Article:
Cacao trees belong to the family Sterculiaceae. The common cacao tree is classified as Theobroma cacao.

Being of a very delicate and sensitive nature, the cacao tree needs protection from wind and requires a fair amount of shade, especially in its first four years of growth. With pruning and careful cultivation, the trees of most strains will begin bearing fruit in the fifth year.

A perennial that yields several harvests annually, it was first cultivated in South America, introduced into Europe during the 16th century and today grown chiefly in western Africa. The average cacao tree attains a height of about 20 feet, has shiny leaves as long as 12 inches and small pink flowers on the trunk and older branches. Only about 30 of the 6000 annual blossoms eventually bear seeds. Commonly called cocoa beans, the seeds are surrounded by a yellow or reddish-brown pod up to 12 inches long. Cocoa beans are either purple or off-white and resemble almonds.

cocoa beans
The processing of the cacao seeds, better known as cocoa beans, is quite complex. To make the cocoa bean into the dark, delicious substance we call chocolate, it must go through an involved process.

Fermenting the fruit harvest takes 3 to 9 days, during which the heat drys the seeds and turns them brown. The enzymes activated by fermentation bring out the chocolate flavor. The beans are then dried in the sun and cleaned in special machines before they are roasted. Roasting loosens the outer shell which separates the cocoa bean shell from its center or "nib".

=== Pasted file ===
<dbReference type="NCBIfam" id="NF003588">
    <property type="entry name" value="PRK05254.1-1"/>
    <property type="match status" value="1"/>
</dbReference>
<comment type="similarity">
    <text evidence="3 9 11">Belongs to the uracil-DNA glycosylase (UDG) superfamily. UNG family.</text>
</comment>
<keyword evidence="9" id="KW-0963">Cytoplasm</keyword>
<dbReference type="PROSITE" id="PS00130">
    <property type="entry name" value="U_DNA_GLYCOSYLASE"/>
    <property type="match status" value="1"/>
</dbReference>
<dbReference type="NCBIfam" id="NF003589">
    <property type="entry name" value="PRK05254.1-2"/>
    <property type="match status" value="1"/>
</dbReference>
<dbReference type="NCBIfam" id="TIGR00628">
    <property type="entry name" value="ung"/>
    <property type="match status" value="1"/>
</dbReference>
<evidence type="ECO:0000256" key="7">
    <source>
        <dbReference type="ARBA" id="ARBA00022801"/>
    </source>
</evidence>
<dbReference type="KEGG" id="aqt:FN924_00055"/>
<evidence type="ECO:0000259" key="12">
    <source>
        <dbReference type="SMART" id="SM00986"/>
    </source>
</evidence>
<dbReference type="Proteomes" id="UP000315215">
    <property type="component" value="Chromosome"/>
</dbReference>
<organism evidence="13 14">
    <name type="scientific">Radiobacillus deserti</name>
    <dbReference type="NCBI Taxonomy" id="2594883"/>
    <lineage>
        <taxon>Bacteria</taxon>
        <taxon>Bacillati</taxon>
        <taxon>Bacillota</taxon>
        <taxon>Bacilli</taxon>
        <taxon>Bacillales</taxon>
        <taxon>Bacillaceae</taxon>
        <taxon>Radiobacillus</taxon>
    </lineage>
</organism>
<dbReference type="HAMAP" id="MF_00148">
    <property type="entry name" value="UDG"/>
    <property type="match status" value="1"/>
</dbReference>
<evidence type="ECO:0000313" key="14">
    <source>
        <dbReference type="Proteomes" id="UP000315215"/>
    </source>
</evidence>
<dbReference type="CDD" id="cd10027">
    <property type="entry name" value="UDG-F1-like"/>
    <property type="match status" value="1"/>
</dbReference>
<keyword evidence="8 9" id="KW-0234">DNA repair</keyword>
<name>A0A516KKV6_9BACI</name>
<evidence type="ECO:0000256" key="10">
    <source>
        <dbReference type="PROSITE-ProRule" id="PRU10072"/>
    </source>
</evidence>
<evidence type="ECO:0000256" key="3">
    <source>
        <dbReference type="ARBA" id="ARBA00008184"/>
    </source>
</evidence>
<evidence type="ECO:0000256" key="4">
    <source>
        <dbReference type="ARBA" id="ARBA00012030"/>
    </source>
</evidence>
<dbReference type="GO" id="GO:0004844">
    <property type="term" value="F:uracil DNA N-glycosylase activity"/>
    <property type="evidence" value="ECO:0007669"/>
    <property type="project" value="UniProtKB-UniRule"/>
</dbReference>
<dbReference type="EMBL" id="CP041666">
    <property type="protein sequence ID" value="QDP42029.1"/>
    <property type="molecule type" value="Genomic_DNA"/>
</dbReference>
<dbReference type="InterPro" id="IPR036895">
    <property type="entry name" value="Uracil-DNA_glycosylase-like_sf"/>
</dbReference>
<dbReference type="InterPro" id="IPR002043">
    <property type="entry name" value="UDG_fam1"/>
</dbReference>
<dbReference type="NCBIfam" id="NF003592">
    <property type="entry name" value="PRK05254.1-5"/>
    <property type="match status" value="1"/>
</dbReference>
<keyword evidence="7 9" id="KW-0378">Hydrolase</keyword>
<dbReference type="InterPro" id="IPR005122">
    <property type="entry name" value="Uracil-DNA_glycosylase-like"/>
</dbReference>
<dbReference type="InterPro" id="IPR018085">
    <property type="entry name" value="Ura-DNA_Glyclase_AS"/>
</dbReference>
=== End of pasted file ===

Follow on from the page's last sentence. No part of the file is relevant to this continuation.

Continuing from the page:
The nib is the source of the cocoa and chocolate products. The nibs are milled, a grinding process that transforms them into an unsweetened chocolate "liquor". The liquor contains 50-55% cocoa butter and is the basis of chocolate products.

Cocoa butter is produced by extracting it from the chocolate liquor. The remains is a solid mass called "press cake". Cocoa powder is made by pulverizing the press cake. When cocoa powder is prepared, most of the cocoa butter is removed in the manufacturing process. After the fat is separated and the residue is ground, small percentages of various substances may be added, such as starch to prevent caking, or potassium bicarbonate to neutralize the natural acids and astringents which makes the cocoa easy to dissolve in liquids.

Cocoa has a high food value, containing as much as 20% protein, 40% carbohydrate, and 40% fat. It is also mildly stimulating because of the presence of theobromine, an alkaloid that is closely related to caffeine.

Having a high proportion of fat in the bean kernels (cocoa butter) makes it a useful product to use in medications, cosmetics and soaps.

The beans are sold in international markets. African countries harvest about two-thirds of the total world output; Ghana, Côte d'Ivoire, Nigeria, and Cameroon are the leading African cocoa producers. Most of the remainder comes from South American countries, mainly Brazil and Ecuador.

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